Margaret’s eyes crinkle with joy as she remembers her first Math class with Aileen Soares in 1961. “She walked into class and start solving problems on the board whether we were paying attention or not. After working out the entire sum, she started erasing the board. So if you hadn’t been paying attention, boy, you were in big trouble.”
The subject of Margaret’s fond memory was one of eight teachers honoured by the school, St Joseph’s Convent, at a ceremony on Thursday, postponed by a day or so because of the rains. Miss Soares turned up in her finest — a flamingo silk blouse, black skirt and signature broach from her famous collection. She was ambushed by former students and colleagues who had come to celebrate her golden jubilee.
At her side was the legendary Sabra Siddiqi who chose a calm, purple floral print for the day. Her brilliant white hair, as always, was neatly parted and tied in a loose plait. They were joined by the teachers celebrating their silver jubilees: Nilofer Minhas, Seema Yousuf, Qaseem Fatima, Shireen Afzal, Zaibunissa Sikandar, Nuzhat Sattar and Gulnaz Mondegarian.
Art teacher Ambreen Qureshi recalled her first class with Miss Siddiqi. “She was so smart, pretty and articulate – unlike other Urdu teachers who always have a stern look on their face,” she said. “Miss Siddiqi always had time to explain meanings and was a wonderful teacher.”
Miss Siddiqi’s voice started to tremble as she remembered the first class she taught. “I wasn’t nervous you know, if you ask the class they would tell you that they enjoyed it more than I did,” she told The Express Tribune on the sidelines of the ceremony. “Urdu used to be such a problematic subject and now everybody loves it. Teachers from other schools and colleges always tell me that girls from our school are the best. It always warms my heart.”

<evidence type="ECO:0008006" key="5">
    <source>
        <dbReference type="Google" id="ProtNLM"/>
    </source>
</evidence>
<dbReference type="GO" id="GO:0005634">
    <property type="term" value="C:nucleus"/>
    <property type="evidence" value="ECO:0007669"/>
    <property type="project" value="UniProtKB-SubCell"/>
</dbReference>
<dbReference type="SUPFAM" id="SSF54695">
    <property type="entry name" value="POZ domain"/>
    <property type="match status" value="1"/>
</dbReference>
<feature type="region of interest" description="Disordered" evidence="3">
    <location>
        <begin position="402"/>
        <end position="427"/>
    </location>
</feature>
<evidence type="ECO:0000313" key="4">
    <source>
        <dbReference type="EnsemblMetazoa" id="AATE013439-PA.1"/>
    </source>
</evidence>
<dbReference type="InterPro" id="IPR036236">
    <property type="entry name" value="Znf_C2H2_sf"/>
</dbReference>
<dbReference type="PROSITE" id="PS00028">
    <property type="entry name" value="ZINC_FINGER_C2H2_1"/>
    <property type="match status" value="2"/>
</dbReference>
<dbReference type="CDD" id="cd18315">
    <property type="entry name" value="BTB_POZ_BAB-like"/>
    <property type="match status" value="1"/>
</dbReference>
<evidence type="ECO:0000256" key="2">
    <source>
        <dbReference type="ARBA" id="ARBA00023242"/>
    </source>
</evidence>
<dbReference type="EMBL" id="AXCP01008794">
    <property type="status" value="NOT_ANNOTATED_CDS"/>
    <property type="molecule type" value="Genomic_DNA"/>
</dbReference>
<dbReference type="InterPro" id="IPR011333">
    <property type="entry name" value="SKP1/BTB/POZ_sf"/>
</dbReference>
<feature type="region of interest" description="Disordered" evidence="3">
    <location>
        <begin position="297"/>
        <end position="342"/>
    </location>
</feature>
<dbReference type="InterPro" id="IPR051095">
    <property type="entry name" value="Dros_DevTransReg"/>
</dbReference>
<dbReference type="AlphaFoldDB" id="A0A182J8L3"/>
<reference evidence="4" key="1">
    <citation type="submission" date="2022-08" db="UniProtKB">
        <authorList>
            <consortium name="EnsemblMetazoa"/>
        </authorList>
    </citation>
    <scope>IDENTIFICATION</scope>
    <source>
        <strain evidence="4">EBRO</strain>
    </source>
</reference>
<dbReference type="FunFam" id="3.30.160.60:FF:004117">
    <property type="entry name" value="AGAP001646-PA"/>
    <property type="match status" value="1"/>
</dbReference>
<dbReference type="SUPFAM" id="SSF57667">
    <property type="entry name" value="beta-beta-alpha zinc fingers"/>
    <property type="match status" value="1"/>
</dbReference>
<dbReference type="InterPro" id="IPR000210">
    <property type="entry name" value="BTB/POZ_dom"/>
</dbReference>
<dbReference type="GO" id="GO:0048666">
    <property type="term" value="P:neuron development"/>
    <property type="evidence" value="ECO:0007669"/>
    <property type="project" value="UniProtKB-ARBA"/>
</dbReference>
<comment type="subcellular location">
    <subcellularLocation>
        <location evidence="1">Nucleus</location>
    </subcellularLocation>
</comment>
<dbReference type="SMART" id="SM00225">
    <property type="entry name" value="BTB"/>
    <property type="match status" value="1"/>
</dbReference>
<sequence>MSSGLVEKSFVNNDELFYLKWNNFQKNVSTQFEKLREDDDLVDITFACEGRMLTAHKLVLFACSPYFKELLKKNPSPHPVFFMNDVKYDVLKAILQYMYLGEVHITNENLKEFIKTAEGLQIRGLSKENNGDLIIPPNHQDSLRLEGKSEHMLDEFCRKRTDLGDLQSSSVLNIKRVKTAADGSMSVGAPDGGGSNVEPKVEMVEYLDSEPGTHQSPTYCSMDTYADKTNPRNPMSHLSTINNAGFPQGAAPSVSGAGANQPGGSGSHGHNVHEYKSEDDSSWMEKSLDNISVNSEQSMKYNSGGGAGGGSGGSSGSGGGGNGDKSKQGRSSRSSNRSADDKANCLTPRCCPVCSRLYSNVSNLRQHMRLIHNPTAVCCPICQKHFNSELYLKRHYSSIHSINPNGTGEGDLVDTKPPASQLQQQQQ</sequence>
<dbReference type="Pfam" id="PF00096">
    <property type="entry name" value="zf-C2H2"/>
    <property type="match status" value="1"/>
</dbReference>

The celebrations began at 10am, an hour after mass. Parents and former and current students, dressed in their finest and brightest, were led inside the main hall by teachers and prefects in blue gowns. The sound system was being tested while everyone found a seat in the rows of chairs draped in red velvet and spotted with flowers lined in glittery gold. The former school headmistresses, Sister Zinia Pinto, Sister Dolores Anne and Sister Dias, were seated in the front row followed by their colleagues. The nuns hovered around the hall, asking the younger girls to remain quiet. English Literature teacher Faiza Kazi’s crisp voice brought the activity in the room to a halt as she began the morning by congratulating the domestic and teaching staff for their extraordinary contribution to the school.
The Cambridge section headmistress, Naseema Kapadia, welcomed everyone to the event and asked them to observe a moment of silence for her predecessor, Shafiqa Fikree, who passed away in 2009. She then proceeded to rhetorically ask how the outstanding women produced by the school had reached the top. Her answer was simple. It was the institution. “Dedicated teachers like Aileen Soares and Miss Siddiqi are not ordinary people. They have unparalleled communication and teaching skills which keep the school going.”
The eight teaching staff members were presented with white hydrangeas and marigold flowers, small awards and a folder of messages from former students.
A video presentation tribute produced by the senior Cambridge class 11 was shown after the awards were distributed. The video was filled with old photographs, messages from former students and interviews of the teachers – tears of joy and nostalgia left no eye dry in the hall.
Sister Julie Pacheco presented awards and garlands of roses to the domestic staff who had completed 25 years of service as well. An excited Sadiq, who has worked for the school since 1972, said that it was special as he was being honoured by the school on the same day he had joined its service, a Thursday. Indeed, the Daughters of the Cross, students and teachers hope that many more Thursdays will come.
Published in The Express Tribune, September 16th, 2011.
View a slideshow of pictures from the ceremony here.